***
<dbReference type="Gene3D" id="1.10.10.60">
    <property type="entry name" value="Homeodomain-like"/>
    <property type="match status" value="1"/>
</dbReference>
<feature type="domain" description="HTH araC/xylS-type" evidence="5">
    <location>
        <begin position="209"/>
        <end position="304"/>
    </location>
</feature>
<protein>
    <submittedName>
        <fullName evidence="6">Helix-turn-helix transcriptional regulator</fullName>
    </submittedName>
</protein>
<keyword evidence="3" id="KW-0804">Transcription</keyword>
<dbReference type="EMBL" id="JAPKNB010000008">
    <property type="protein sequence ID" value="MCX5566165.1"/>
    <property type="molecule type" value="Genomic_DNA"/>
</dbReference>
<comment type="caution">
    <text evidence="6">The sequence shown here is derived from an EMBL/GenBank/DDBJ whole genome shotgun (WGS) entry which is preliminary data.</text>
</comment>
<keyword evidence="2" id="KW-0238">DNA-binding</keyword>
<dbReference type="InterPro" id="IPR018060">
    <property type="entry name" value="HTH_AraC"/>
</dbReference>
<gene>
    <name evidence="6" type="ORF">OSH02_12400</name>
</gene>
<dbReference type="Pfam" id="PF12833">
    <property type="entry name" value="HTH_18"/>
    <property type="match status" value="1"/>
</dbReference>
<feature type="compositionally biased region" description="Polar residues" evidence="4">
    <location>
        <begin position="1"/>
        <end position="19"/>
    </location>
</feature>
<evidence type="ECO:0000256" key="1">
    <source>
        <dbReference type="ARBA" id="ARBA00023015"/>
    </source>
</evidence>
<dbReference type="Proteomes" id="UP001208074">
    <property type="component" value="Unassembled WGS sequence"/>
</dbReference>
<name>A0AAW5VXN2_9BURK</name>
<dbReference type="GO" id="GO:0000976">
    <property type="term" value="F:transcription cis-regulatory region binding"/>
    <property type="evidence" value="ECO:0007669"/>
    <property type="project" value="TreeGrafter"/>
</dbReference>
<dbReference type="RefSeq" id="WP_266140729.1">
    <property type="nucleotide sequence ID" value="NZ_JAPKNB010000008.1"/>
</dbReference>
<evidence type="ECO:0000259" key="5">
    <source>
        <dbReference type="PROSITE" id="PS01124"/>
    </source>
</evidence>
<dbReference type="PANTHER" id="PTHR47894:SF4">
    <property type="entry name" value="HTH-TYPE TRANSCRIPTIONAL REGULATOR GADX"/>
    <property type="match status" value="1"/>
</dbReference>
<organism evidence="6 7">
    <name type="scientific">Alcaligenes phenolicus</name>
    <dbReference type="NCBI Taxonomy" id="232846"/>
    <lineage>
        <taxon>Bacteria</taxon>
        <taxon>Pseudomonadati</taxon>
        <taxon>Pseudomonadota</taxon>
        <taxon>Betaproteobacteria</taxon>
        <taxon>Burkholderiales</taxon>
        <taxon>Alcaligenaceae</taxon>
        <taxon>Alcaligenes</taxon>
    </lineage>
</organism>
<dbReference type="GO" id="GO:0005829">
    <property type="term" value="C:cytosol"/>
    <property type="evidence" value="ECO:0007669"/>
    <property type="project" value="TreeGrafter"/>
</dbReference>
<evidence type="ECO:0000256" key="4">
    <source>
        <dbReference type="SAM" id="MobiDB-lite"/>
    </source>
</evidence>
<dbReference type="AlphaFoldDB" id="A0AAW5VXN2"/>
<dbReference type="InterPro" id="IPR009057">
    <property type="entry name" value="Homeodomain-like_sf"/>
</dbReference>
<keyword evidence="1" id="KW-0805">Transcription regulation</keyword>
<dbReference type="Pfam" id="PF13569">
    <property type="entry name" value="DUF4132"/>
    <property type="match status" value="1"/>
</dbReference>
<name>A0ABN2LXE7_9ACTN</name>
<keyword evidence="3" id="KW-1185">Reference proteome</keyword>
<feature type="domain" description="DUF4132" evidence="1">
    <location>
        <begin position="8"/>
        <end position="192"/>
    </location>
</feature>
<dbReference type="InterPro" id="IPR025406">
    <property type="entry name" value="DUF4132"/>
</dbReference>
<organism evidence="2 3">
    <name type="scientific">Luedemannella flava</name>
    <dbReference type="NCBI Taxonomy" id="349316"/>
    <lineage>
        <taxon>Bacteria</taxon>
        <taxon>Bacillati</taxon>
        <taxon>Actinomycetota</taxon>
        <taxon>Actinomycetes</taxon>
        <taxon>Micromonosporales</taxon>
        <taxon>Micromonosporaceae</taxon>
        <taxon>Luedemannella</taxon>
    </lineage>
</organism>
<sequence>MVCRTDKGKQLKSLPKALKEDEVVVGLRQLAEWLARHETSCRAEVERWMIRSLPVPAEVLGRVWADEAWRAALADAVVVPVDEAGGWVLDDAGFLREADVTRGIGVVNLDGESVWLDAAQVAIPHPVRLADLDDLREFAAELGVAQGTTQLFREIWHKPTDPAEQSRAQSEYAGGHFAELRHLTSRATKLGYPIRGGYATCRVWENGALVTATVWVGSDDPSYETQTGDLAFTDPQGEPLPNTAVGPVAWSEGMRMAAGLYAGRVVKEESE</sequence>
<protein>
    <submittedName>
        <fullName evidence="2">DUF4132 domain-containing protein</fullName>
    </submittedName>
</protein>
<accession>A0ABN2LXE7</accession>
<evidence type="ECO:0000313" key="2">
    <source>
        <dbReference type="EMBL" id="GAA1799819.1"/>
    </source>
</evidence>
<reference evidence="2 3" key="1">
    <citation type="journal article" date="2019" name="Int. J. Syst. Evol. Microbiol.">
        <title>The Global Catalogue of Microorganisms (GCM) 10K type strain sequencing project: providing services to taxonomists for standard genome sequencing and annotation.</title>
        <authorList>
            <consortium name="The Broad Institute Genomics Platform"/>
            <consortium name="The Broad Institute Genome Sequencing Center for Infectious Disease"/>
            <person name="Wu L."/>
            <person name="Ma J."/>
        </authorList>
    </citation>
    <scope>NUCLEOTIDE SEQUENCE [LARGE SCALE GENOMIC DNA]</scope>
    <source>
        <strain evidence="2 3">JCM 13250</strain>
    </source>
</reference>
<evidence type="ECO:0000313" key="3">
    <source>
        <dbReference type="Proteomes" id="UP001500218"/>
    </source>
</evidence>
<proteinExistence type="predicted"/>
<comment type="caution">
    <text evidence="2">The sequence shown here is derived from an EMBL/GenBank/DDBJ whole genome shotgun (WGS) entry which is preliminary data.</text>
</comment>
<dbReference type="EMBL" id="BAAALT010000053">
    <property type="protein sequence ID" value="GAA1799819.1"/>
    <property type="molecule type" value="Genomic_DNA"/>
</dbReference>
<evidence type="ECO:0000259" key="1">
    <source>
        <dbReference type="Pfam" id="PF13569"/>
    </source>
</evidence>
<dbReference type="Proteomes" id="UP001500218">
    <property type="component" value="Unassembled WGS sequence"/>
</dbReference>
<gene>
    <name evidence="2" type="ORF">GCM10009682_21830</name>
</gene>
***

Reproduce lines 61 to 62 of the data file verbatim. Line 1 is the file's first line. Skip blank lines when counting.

    </source>
</evidence>